The good, the bad, the ugly and the dangerous

Whenever hurricanes or big tropical storms blow through our area the fishing action often increases.

The bad news? Massive amounts of salty Gulf water roars in, and the “stale” waters are purged from the marsh.

Naturally, this flushing action of the interior waters is detrimental to our coastline. It accelerates erosion, washes away vast amounts of shoreline and islands, churns up the bottom, buries oyster reefs, silts in waterways and opens huge, gaping holes where marsh once was thick.

The ugly? Wildlife is also decimated, and the bloated remains of wild hogs, nutria, rabbit, rats, raccoons, armadillo, deer and possum cause quite a stench.

The good? All that salt water Isaac pushed up from the Gulf shoved massive amounts of bait deep into the interior waters. And it pushed the speckled trout we prize so highly right in with the bait.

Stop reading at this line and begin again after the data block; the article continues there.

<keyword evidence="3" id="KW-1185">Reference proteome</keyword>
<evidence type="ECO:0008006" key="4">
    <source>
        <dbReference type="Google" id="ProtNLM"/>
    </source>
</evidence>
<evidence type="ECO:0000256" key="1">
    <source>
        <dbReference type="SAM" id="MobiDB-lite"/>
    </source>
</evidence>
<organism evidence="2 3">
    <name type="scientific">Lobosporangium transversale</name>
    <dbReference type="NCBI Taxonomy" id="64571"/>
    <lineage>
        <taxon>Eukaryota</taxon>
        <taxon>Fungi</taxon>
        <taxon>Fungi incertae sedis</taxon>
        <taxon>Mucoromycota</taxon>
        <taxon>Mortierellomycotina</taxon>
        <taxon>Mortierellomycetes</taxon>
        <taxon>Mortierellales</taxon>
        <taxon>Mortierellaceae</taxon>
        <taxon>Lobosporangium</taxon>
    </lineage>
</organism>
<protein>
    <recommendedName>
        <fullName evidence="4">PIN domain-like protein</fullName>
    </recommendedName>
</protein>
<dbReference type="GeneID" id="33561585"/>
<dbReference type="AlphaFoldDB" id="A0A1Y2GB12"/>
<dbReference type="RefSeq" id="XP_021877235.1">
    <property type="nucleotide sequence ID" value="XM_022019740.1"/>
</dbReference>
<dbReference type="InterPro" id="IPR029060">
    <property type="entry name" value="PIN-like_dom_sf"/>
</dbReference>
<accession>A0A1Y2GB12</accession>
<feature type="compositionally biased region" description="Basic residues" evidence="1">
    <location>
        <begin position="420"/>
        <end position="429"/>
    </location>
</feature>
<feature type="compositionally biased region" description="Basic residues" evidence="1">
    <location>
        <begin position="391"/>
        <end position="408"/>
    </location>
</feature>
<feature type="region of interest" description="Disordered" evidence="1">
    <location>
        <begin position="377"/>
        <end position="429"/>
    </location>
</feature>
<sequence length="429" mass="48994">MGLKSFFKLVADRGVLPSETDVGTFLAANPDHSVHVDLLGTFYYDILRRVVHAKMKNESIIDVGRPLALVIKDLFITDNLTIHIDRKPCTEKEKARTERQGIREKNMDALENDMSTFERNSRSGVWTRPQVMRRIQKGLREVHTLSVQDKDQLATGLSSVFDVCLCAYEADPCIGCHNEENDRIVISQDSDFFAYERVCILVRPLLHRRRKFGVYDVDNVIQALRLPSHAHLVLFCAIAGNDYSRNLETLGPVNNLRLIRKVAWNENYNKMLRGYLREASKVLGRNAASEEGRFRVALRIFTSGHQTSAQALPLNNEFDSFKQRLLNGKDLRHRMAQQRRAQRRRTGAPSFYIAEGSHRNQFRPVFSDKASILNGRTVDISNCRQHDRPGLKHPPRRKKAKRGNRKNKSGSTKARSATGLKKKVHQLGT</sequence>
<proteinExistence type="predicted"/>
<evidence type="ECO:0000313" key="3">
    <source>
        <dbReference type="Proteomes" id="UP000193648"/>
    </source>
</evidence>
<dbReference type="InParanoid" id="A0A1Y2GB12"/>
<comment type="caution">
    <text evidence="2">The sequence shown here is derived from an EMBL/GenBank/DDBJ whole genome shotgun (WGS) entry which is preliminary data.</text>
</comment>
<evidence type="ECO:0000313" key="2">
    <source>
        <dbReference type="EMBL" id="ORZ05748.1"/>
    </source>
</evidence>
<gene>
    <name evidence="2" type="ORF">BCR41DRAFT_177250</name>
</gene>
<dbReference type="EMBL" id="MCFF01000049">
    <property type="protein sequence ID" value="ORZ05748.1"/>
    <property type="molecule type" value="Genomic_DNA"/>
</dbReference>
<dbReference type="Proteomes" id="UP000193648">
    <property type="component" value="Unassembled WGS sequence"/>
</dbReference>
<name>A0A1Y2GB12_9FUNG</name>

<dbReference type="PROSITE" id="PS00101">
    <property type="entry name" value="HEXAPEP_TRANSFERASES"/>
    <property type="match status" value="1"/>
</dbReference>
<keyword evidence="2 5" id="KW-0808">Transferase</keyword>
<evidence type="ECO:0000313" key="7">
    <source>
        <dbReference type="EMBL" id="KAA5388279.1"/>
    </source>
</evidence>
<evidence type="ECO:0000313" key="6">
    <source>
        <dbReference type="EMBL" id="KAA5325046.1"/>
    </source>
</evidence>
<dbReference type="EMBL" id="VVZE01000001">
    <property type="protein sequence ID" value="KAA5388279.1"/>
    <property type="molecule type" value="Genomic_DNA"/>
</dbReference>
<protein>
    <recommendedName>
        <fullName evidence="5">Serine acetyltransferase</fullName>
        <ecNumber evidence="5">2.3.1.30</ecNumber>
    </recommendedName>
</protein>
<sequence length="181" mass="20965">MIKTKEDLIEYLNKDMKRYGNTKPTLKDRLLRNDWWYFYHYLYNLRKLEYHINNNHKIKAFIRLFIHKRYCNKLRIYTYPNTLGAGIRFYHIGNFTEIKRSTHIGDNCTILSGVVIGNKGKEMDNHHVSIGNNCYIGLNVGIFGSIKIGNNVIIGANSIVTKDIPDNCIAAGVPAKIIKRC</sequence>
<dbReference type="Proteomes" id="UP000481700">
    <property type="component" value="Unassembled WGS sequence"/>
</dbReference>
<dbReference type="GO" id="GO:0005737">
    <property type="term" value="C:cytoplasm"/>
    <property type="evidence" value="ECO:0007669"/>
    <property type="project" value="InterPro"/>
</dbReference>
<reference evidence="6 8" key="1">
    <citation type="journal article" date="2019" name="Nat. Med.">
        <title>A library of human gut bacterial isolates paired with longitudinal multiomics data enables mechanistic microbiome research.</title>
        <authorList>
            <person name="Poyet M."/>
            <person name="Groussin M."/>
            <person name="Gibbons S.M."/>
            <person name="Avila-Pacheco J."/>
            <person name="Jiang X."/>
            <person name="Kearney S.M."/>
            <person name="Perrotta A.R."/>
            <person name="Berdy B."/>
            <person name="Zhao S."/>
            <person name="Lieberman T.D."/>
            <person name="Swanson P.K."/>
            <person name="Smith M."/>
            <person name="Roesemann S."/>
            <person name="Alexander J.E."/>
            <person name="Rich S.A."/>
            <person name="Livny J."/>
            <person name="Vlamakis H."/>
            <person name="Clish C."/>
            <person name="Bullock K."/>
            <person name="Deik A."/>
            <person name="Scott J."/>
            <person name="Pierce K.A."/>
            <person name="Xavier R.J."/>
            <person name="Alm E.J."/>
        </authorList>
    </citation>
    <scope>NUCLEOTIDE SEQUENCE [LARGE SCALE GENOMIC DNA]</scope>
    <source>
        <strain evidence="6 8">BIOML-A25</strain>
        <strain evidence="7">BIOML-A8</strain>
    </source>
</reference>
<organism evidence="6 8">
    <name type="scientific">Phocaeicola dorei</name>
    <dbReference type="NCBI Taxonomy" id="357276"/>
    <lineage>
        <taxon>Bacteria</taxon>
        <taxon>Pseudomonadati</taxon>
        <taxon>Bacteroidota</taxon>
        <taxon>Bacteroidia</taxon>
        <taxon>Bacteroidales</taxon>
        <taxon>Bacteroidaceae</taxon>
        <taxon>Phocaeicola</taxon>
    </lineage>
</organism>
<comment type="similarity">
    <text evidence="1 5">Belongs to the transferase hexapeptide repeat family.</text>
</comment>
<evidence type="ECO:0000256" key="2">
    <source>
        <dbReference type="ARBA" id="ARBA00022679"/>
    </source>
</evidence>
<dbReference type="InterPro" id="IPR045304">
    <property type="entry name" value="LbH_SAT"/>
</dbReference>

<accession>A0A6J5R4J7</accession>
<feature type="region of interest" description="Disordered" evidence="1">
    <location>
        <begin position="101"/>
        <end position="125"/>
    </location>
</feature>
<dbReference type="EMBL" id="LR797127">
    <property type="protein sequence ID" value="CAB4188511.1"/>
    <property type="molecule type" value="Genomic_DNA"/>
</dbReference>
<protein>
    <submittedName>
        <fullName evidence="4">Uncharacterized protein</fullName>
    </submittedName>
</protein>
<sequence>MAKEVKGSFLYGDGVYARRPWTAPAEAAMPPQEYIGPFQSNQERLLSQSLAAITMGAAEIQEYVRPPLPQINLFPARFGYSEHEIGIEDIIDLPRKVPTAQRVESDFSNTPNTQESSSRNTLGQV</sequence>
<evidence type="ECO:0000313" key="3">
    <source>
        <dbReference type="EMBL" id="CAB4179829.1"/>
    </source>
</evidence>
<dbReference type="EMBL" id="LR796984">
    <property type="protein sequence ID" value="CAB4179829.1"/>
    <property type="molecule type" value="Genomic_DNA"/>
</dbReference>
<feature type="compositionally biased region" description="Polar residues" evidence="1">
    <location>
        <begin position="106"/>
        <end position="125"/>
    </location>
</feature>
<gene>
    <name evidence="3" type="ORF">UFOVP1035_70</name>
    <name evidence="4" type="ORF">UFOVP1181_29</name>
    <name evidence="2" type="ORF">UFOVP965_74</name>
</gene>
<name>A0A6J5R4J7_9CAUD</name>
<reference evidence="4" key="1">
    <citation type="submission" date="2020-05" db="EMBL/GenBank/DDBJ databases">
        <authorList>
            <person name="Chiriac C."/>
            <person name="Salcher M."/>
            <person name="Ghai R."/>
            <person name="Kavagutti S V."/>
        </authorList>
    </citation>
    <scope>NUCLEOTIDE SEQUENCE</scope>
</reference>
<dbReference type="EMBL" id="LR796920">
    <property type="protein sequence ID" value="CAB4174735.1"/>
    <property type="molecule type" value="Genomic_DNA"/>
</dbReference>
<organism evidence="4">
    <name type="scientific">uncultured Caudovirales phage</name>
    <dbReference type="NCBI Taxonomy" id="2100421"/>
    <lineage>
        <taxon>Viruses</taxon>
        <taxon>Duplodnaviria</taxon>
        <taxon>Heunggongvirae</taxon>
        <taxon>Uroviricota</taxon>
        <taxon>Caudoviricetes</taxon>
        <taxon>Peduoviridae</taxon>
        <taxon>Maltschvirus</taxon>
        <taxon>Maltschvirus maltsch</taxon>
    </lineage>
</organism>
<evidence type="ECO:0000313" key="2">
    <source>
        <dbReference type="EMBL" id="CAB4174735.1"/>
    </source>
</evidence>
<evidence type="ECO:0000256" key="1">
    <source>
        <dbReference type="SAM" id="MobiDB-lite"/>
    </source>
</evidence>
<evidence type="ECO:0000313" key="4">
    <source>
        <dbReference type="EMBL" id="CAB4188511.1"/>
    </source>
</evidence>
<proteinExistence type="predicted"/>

That means fishing action will be excellent in all the late-fall hotspots right now.

The fish are inside, and anglers no longer have to make the long haul to the outside waters to find them. They’re close to the dock, and they’re ready to pounce on your bait.

The dangerous? Two words: storm debris!

Boaters must use caution, and all aboard should wear life jackets whenever the boat is under power. Underwater debris can ruin your day, your boat, and your life.

Channels that were deep before a storm can be completely silted in after one. Submerged logs, timber and other debris can bend a prop, bust a lower unit, or bring a boat to a sudden stop and send passengers flying overboard.

So exercise extra caution until you know for sure a pass or waterway is clear of debris.

About Rusty Tardo 364 Articles
Rusty Tardo grew up in St. Bernard fishing the waters of Delacroix, Hopedale and Shell Beach. He and his wife, Diane, have been married over 40 years and live in Kenner.

Be the first to comment

Leave a Reply